TVO.org daily: Wednesday, April 10

Why the autism debate in Ontario is so complicated, budget countdown, and a polarized America
By TVO Current Affairs - Published on April 10, 2019
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The federal government is considering regulating social media. (iStock.com/alexsl)

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Good morning, Ontario.

Here's what we're following today

Ottawa contemplates crackdown on social-media election meddling

The federal government says it’s seriously considering regulating social media companies, noting that self-regulation is “not yielding results” in reducing the use of platforms such as Facebook and Twitter to undermine elections and spread hatred against minorities. The same day that news of this plan broke, Facebook announced it was banning six Canadian people and groups involved in “organized hate.” Those banned include far-right political commentator Faith Goldy, the Canadian Nationalist Front, and Aryan Strikeforce.

Not everyone on board with Tories’ gas pump ‘sticker shock’

The provincial government’s plan to put stickers on gas pumps detailing how much the carbon tax will add to fuel costs is not sitting well with everybody. Legal expert Emmett Macfarlane isn’t sure the stickers are constitutional, since forcing fuel companies to display a partisan message would violate their freedom of expression. The Globe and Mail’s Adam Radwanski points out that people inclined to cheer the proposed stickers would probably find it inappropriate if British Columbia also forced private businesses there to display anti-pipeline messaging. Meanwhile, the Toronto Star’s Martin Regg Cohn reminds folks that Ontario taxes on fuel actually take a bigger bite than the carbon tax and other federal gas levies.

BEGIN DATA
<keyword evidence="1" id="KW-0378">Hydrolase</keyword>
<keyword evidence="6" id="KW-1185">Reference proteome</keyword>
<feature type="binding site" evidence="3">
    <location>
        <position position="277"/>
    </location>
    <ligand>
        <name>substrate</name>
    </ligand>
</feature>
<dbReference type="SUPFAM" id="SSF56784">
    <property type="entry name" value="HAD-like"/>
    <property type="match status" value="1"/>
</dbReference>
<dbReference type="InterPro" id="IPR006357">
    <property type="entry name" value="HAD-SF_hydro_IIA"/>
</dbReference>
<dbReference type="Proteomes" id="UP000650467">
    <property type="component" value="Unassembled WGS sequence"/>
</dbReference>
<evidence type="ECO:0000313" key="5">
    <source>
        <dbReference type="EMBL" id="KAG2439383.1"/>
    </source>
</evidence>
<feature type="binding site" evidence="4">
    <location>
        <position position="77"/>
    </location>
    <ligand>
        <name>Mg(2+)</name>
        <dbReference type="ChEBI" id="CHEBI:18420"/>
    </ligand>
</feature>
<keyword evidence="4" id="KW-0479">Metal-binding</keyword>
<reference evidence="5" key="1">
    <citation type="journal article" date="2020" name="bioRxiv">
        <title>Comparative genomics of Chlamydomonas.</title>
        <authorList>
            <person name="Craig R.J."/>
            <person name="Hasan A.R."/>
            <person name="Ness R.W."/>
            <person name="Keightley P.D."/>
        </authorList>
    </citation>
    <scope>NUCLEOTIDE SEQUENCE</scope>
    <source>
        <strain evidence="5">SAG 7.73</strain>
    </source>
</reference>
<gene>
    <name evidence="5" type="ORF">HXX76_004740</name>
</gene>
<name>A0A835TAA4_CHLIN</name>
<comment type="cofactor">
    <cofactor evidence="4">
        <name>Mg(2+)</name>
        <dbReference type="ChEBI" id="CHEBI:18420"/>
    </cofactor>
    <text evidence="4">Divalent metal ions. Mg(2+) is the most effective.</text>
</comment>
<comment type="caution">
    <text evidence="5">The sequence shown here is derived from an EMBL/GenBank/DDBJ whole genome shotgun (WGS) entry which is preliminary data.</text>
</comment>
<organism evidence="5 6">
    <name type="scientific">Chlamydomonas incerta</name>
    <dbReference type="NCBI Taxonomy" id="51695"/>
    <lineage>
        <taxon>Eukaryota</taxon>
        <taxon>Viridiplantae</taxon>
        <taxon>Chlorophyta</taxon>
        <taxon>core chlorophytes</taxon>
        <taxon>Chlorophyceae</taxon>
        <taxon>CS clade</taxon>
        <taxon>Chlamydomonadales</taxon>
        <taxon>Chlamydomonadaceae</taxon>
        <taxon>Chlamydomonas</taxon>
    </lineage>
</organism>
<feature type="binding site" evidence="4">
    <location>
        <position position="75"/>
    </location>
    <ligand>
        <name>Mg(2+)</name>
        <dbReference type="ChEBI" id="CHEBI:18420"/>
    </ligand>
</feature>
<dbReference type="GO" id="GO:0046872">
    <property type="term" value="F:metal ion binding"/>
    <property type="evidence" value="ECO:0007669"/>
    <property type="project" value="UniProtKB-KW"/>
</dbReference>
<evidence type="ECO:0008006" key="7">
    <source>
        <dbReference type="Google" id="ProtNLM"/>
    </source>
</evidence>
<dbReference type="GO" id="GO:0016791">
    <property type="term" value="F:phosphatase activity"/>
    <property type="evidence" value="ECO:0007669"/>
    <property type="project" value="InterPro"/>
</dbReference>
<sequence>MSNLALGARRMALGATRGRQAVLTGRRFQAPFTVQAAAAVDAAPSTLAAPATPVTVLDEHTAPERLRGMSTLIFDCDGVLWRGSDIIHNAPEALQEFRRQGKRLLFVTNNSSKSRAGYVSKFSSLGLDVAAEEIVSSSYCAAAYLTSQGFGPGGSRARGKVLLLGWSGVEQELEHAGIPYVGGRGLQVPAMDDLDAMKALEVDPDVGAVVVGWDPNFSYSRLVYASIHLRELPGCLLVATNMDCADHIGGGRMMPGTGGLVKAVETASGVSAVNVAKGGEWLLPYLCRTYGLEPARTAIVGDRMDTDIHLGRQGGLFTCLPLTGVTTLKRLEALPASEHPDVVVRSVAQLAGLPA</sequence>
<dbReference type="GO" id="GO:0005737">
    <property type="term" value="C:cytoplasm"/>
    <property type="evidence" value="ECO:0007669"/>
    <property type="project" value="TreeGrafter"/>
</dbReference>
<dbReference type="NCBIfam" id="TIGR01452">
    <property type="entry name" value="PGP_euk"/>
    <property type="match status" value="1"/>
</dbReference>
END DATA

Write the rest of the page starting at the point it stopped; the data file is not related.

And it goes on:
Toronto mayor in the dark about province’s GTA transit plans

With the provincial government set to reveal its GTA transit plan today, the Toronto Star reports that Toronto Mayor John Tory has still not been told key details about the plan, including any changes to projects already underway and how much of the plan’s expected $30 billion price tag the city will be expected to cover. Tory says that even though he hasn’t been let in on the province’s plans, he’s confident the Conservative government will refer its ideas to the city for discussion before finalizing any transit projects.

What we're tracking

It’s almost budget time! The Agenda producers, TVO.org reporters, and Steve Paikin will be spending all day at Queen's Park tomorrow looking over the Progressive Conservative government’s 2019-20 budget, its first since its election last summer.

“It’s a document in which they’re proposing to spend $140 billion. This is going to be where they’re going to tell us what the government’s priorities are for the next four years,” says politics reporter John Michael McGrath (above), shown in his element in last year’s budget lockup. “And the dirty secret is that the PCs don’t have much time to get the real work done before they have to start running for re-election.”

Expect in-depth coverage on the budget tomorrow and throughout the next week. 

Watch now

Metamorphosis